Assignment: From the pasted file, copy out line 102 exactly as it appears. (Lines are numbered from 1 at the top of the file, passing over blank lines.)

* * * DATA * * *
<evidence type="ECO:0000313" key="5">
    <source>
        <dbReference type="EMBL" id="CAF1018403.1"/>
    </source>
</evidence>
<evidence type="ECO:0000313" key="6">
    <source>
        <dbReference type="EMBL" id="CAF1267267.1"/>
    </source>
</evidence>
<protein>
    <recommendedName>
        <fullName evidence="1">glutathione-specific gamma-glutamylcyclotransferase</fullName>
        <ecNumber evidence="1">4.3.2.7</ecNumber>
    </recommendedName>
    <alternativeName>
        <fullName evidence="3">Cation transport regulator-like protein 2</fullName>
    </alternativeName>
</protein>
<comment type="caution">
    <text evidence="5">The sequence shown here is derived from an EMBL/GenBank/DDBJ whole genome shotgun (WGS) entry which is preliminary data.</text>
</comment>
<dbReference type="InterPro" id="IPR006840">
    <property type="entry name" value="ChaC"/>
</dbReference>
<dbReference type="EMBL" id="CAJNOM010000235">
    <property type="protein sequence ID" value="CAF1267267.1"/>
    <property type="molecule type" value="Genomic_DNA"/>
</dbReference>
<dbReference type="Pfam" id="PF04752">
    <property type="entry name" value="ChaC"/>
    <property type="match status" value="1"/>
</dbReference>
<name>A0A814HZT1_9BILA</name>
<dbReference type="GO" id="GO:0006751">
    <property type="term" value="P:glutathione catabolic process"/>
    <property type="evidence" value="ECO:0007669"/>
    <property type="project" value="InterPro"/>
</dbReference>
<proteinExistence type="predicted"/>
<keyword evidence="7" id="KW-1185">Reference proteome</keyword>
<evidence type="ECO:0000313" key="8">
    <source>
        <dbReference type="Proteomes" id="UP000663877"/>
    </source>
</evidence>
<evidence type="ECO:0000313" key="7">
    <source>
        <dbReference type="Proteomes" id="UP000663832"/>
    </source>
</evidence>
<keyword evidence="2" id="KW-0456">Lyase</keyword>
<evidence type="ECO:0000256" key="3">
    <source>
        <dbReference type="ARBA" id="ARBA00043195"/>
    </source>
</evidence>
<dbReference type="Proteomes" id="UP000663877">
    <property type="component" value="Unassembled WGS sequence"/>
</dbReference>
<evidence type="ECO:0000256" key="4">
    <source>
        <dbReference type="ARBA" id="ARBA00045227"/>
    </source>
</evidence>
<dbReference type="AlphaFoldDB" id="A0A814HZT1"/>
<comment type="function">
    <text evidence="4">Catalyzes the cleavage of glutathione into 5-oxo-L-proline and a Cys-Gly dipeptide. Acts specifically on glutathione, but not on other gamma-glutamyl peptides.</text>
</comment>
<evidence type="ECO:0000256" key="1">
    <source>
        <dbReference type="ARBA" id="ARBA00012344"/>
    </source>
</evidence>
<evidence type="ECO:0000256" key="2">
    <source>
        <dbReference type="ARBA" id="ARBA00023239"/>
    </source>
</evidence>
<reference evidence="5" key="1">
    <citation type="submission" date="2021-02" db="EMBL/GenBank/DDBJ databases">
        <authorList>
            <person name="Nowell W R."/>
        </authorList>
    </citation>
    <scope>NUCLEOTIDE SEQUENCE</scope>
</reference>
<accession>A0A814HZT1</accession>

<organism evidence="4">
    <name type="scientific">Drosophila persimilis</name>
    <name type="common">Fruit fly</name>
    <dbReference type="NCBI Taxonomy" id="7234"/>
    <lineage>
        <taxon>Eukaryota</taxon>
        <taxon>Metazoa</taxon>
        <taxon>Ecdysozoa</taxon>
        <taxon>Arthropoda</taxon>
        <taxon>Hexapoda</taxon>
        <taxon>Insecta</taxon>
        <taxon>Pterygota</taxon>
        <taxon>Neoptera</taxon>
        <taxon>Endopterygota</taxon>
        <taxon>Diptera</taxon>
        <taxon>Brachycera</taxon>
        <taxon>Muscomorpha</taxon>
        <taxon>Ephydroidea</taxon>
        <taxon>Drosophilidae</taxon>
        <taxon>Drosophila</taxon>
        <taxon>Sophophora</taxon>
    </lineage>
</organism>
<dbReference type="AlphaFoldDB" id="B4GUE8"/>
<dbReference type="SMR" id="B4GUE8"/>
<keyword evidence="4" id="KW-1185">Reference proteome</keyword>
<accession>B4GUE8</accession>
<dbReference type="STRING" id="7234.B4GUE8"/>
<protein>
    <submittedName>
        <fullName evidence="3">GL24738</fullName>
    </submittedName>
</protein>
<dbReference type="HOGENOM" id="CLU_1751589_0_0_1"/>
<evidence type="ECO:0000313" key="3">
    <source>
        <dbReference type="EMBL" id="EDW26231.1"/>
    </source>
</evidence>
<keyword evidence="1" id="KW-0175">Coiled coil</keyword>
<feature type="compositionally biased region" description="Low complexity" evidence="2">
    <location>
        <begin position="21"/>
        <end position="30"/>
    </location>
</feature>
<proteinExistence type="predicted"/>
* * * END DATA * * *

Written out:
        <taxon>Endopterygota</taxon>